Cosmic spectra- Beatrice Gross

 

 

In the course of their study on the evolution of planets and the formation of stars (the age of a star is generally measured by its color and brightness, both expressions of its energetic intensity and chemical composition), a team of researchers decided to take on the rather unorthodox and speculative mission of calculating the average color of the universe. The scientists wondered: if all the light emitted by 200,000 galaxies – the greatest astronomic sample ever analyzed – were uniformly combined and made visible to the naked eye, where would the resultant chromatic composite made visible to the naked eye lie on the stellar spectrum? 

At first, the average color of the universe was identified as a turquoise green. But that result turned out to be false, the consequence of a calculation error due to inaccurate white levels in the software the researcher used. After correction, the average color of the universe was officially declared a particular shade of beige which, after heated debate among the image-making astronomers, was named “Cosmic Latte.” 

In the early days, back when the universe was young and “green,” it was, actually, a bluer shade. The younger a star is, the colder (or bluer) its color, meaning its temperature is higher. As it ages, a star’s temperature drops, but its color warms (or reddens) – the inverse of our standard codification of blue and red. The current color of the universe, then, is the result of a gradual loss of energy, a fading in the electromagnetic fields that surround us and yet, to our eyes, remain invisible. 

Indeed, human vision can only access a tiny sliver of the spectrum of light, a narrow band of wavelengths from violet to red. The light we see, called “white light”, was initially considered largely homogeneous, until 1671, when Isaac Newton demonstrated that solar radiation could be broken down into an entire chromatic range. In a controlled experiment, Newton refracted a beam of sunlight with a glass prism and successfully reproduced a prodigious phenomenon common in nature yet almost always haphazard: the apparition of a rainbow and its colors. Soon after, we learned that the spectrum of light extends beyond those visible colors; it actually deploys a much wider palette of invisible rays.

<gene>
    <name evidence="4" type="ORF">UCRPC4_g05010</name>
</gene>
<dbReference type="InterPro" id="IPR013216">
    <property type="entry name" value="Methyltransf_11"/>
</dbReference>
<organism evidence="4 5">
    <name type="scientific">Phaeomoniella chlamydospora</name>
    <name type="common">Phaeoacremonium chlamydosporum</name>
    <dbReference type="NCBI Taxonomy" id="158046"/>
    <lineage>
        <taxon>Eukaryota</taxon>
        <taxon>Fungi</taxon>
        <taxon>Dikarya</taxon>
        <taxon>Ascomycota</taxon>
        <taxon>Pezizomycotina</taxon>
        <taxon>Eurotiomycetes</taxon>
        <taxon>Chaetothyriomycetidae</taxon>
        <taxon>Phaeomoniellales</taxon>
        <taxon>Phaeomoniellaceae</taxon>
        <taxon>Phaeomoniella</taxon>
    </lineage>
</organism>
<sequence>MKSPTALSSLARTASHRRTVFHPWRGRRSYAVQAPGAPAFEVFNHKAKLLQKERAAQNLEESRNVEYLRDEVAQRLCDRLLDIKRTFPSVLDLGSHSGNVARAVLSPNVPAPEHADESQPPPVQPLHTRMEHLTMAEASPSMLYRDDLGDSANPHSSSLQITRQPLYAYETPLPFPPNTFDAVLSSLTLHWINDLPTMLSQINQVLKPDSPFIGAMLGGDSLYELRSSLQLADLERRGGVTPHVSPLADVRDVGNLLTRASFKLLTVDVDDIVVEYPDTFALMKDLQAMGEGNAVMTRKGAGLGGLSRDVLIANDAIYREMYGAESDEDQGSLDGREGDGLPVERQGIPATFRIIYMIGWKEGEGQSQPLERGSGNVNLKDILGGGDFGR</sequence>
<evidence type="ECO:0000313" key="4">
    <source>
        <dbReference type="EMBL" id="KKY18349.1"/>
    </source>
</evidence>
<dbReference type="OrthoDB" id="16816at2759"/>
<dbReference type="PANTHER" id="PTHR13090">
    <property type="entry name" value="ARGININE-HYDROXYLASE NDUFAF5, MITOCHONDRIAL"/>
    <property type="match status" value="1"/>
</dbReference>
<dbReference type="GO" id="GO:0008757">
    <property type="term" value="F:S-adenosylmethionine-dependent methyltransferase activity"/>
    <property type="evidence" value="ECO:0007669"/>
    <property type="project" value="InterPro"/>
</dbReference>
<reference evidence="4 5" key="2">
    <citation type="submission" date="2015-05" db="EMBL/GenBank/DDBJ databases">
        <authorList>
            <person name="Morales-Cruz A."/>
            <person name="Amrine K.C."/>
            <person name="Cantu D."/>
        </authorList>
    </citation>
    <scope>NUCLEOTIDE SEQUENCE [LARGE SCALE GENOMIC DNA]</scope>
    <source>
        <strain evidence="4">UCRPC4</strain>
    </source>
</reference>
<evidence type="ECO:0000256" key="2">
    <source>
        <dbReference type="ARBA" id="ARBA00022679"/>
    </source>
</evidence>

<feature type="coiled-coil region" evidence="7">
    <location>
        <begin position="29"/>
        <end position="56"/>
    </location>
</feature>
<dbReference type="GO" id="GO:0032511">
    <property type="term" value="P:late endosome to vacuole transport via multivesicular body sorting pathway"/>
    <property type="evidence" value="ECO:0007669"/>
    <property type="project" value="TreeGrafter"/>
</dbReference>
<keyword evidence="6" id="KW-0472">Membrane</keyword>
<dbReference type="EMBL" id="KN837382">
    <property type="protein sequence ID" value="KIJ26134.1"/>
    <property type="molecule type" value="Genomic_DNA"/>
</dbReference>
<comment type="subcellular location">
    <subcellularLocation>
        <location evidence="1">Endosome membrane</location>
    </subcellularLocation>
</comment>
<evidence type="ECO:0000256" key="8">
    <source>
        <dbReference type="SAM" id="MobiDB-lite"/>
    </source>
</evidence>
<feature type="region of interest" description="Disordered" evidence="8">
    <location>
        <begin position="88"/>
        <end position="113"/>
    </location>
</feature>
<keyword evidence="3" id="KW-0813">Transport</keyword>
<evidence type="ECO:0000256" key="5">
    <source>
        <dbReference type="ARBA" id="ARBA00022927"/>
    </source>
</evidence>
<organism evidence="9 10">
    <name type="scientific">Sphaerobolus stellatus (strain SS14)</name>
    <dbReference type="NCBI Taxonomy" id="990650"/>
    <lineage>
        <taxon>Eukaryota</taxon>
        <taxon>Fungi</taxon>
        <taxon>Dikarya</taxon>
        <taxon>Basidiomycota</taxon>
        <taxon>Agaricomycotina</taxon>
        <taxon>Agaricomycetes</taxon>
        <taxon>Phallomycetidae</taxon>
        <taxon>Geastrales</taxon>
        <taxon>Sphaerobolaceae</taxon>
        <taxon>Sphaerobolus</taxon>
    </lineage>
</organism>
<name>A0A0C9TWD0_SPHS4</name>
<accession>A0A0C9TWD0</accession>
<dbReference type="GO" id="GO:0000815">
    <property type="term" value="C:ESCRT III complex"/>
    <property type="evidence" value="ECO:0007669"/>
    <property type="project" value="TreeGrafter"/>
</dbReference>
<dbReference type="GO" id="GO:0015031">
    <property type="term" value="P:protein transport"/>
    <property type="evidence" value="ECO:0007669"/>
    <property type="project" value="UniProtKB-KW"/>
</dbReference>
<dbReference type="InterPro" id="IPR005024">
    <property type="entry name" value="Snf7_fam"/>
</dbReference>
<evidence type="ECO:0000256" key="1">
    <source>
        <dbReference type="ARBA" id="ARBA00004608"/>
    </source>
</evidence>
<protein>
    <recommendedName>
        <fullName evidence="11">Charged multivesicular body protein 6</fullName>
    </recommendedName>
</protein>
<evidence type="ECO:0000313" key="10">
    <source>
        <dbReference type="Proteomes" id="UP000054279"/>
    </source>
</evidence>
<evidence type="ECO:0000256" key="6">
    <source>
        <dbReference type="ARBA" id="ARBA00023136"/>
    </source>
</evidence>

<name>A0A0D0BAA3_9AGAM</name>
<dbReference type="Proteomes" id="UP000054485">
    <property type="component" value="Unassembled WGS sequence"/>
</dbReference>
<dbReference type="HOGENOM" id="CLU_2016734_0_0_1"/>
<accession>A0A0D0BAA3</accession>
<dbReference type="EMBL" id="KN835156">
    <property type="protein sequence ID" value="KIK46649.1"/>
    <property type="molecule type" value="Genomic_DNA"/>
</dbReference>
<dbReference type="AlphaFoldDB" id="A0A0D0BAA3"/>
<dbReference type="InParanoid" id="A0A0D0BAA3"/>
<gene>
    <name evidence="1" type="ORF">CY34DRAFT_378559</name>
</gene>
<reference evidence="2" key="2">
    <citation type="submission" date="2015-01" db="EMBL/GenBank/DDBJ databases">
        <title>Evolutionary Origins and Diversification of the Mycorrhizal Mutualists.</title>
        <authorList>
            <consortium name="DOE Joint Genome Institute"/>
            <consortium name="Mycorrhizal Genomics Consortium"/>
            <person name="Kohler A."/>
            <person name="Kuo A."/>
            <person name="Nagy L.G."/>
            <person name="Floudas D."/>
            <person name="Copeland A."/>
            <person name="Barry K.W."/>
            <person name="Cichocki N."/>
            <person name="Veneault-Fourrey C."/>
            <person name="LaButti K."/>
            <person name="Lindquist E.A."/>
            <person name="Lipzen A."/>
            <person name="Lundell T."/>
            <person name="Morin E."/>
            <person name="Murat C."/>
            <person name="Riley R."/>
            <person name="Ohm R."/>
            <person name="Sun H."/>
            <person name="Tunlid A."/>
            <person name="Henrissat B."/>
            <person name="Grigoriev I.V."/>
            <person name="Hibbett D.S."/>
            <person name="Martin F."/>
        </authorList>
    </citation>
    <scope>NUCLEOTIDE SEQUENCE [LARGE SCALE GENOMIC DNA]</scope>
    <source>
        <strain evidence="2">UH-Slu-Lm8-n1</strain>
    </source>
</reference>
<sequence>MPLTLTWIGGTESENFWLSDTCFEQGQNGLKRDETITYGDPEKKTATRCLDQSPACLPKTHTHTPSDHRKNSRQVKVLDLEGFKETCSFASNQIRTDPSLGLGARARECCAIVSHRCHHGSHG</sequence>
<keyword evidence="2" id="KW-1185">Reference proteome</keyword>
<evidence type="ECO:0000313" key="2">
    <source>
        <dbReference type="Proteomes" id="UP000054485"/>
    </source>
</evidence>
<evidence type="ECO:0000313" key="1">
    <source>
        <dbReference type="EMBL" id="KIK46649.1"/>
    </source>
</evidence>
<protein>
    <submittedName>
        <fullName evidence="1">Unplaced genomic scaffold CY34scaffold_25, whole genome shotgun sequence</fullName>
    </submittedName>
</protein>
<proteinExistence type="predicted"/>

In 1800, by placing a thermometer just beyond the visible part of a refracted sunbeam, the astronomer William Herschel discovered the presence of 

 

“radiative heat,” later called infrared radiation, since it refers to the thermal load of rays above the red on the spectrum. Because its rays cannot be blocked by interstellar gas clouds, infrared radiation allows us to see into the darkest corners of the universe by illuminating those parts that absorb white light. Thanks to infrared we can see previously invisible objects, from newborn stars in the Orion constellation to massive black holes. 

The symmetrical opposite of infrared is ultraviolet, that slice of the electromagnetic spectrum commonly called “black light,” which can only be seen indirectly through the phenomenon of fluorescence. Ultraviolet radiation – discovered in a process similar to the one used in silver chloride photography, a process sensitive to white light – led us to a better understanding of the composition of the hottest celestial bodies, including the massive suns that dominate galaxies. With the help of ultraviolet rays, we were also able to detect aurora borealis on other planets, like Jupiter. 

In 1895, Wilhelm Röntgen identified another piece of the invisible spectrum and called it the X-ray to underscore its unknown nature. Emitted during violent explosions in space, X-rays can also be found among cannibal star systems, when one star feeds off the energy of its neighboring star, forcing the expulsion of an extremely high-temperature gas. Since cosmic X-rays are blocked by the Earth’s atmosphere, they can only be captured in and studied from outer space. 

And then, there are the gamma rays, highly penetrating electromagnetic rays that cannot be detected by conventional optical instruments. Gamma rays give off the highest levels of light energy ever observed and tend to accompany the most violent events in outer space, like the formation of supernovae or the activity of supermassive black holes. 

The term “black hole” did not emerge until the 1960s; before that, these voracious matter-eating entities were called “invisible stars” or “dark stars,” the expression that Pierre Simon de Laplace used when he first proved their existence in his 1796 treatise The System of the World. No type of matter, not even photons (the building blocks of light) can escape the gravitational force of a black hole, stronger and even faster than light, which travels in the cosmic void at the vertiginous speed of 300,000 kilometers per second. Because of their massive density and tendency to attract and devour everything nearby, it is practically impossible to get close to black holes. To study them, astrophysicists are left to work with approximative representations, “artists’ images” based on computer simulations. Only recently, some of these have been confirmed by gravitational-wave detection.